Identifying the processes that were in place before the failure occurred is extremely important in order to prevent the incident from happening again. Recurring problems are symptomatic of not managing by process.
A thorough investigation includes a review of the processes that produce the failure. (It’s much like a mechanic who must know how the transmission works in order to explain why the transmission failed.) During the investigation, a clear understanding of the current work process helps explain what specifically was being done to lead up to the failure. Secondly, the process needs to be well understood so that specific improvements can be made within the process to ensure that the failure doesn’t happen again.
Remember: The best solutions are all actions that will be implemented within the work processes.
A complete investigation
The ultimate output of an investigation is the implementation of the action items to prevent failures from occurring. The purpose of a comprehensive investigation is a thorough and accurate understanding of the incident so that the most effective solutions can be identified. An investigation has a very specific purpose. Everyone participating in the investigation should be focused on positively impacting the overall goals of the organization.
The steps and tools covered in this article are all parts of a complete investigation. Each step and each tool has a specific way of capturing and presenting information. They are intended to simplify and organize all of the different pieces of information that become part of an investigation.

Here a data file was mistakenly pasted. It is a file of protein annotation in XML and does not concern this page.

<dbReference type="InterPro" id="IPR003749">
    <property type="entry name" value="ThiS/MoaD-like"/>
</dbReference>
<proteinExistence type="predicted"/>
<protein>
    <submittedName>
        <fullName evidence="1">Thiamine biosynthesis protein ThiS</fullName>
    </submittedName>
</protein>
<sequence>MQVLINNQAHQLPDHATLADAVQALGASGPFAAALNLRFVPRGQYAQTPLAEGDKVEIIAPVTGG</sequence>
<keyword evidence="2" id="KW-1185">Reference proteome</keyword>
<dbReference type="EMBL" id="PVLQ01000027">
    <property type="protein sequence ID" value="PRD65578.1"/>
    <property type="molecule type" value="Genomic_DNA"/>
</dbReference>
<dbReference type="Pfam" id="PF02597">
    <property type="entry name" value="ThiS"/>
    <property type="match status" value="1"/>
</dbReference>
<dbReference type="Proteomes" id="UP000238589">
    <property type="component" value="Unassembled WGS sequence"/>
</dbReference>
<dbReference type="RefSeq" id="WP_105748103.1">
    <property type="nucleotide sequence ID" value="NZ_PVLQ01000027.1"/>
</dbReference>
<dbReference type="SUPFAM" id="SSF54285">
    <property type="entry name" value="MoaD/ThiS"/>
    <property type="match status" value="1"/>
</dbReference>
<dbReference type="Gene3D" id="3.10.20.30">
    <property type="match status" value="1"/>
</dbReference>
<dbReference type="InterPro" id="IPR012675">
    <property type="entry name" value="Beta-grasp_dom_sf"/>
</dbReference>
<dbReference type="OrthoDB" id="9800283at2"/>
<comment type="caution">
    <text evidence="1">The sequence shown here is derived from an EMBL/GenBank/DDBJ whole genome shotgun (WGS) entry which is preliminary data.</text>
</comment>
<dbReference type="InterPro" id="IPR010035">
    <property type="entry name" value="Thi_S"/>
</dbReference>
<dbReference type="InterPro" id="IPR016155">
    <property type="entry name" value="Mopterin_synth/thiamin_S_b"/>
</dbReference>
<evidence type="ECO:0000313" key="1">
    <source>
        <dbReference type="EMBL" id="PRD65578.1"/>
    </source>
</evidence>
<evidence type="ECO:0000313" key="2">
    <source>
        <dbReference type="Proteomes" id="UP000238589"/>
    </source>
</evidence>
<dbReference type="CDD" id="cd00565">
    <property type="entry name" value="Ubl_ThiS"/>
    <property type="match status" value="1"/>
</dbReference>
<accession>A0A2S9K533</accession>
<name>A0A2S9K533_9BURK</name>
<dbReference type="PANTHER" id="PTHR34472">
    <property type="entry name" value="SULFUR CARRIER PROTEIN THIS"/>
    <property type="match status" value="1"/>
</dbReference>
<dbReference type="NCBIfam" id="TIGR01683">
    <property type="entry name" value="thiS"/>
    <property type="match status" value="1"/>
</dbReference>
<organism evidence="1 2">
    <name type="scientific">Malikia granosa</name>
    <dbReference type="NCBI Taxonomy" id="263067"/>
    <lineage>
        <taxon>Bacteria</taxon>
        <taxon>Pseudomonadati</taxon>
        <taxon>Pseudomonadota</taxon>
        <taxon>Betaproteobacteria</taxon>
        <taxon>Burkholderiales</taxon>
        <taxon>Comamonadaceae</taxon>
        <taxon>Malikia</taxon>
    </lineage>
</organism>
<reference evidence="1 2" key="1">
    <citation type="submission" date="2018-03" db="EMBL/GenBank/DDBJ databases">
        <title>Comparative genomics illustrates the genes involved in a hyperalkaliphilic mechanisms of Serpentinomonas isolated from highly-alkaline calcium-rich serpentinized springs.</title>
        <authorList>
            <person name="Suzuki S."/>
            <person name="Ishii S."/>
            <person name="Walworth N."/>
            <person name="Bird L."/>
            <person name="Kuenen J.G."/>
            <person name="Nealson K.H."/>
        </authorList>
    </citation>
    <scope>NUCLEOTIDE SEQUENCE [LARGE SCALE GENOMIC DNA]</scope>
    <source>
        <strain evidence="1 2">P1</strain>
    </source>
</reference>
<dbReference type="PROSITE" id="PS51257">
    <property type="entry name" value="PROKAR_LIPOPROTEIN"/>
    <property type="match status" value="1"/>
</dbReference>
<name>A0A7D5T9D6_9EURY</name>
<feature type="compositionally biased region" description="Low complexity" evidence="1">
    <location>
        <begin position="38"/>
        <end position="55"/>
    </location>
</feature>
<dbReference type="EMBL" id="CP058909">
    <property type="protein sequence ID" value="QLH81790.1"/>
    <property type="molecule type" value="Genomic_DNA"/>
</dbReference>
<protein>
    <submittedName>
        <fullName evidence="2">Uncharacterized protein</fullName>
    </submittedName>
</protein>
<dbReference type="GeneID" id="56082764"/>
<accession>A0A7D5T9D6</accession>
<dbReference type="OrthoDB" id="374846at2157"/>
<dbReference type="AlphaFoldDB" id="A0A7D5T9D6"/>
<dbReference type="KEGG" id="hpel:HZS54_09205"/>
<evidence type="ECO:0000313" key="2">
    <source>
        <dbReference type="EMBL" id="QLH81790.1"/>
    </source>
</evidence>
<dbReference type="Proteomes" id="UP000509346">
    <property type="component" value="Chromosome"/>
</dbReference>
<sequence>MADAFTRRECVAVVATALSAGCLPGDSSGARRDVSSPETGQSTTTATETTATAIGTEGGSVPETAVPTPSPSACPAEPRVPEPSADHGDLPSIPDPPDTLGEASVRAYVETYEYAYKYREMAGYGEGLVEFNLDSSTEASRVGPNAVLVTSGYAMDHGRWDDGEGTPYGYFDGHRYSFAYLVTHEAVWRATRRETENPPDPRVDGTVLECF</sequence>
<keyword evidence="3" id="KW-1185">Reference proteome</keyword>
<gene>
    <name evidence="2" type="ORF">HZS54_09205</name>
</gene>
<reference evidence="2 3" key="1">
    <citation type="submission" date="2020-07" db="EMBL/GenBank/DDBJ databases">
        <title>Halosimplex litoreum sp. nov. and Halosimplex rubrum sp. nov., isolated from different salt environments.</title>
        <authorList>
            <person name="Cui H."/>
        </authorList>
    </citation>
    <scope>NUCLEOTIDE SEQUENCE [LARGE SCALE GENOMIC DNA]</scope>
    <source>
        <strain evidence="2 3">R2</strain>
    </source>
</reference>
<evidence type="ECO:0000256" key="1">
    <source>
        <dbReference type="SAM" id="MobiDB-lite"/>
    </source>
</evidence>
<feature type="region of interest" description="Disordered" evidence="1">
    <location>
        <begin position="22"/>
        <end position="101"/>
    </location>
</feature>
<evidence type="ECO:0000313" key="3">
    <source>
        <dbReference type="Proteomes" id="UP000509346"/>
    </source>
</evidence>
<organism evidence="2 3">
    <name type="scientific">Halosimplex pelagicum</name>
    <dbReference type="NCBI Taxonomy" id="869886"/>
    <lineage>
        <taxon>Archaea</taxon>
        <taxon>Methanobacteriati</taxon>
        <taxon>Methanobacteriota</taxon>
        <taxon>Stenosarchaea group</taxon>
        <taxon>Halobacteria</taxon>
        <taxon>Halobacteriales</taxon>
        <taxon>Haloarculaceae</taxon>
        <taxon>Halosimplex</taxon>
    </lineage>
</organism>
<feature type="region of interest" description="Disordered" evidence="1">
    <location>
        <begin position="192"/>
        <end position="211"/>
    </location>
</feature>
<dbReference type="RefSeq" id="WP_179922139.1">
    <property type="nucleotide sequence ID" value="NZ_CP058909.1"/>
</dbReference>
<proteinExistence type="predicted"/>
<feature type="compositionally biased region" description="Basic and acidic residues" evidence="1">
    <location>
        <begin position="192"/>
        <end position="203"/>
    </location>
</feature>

Documenting the investigation as it is being conducted plays a significant role in how well people understand what happened and why. How clearly the incident is documented can affect how well the investigation goes. The rate that the information is collected also can affect how well the investigation goes. The point of all this is that effective investigations cause organizations to become more effective. Likewise ineffective investigations are a competitive disadvantage.
Experiment with and practice any one or all of the steps and tools in this article. Begin, now, to improve the way your group analyzes, documents, communicates and solves problems.
Mark Galley’s practical investigation experience spans many different types of industries and issues. He has been leading investigations and Cause Mapping workshops for ThinkReliability since 2000. Prior to that, he had worked with the Dow Chemical Company, as a reliability engineer for almost nine years. Galley holds a B.S. in Mechanical Engineering from the University of Colorado, and is a Certified Reliability Engineer through the American Society of Quality. E-mail: mark.galley@ thinkreliability.com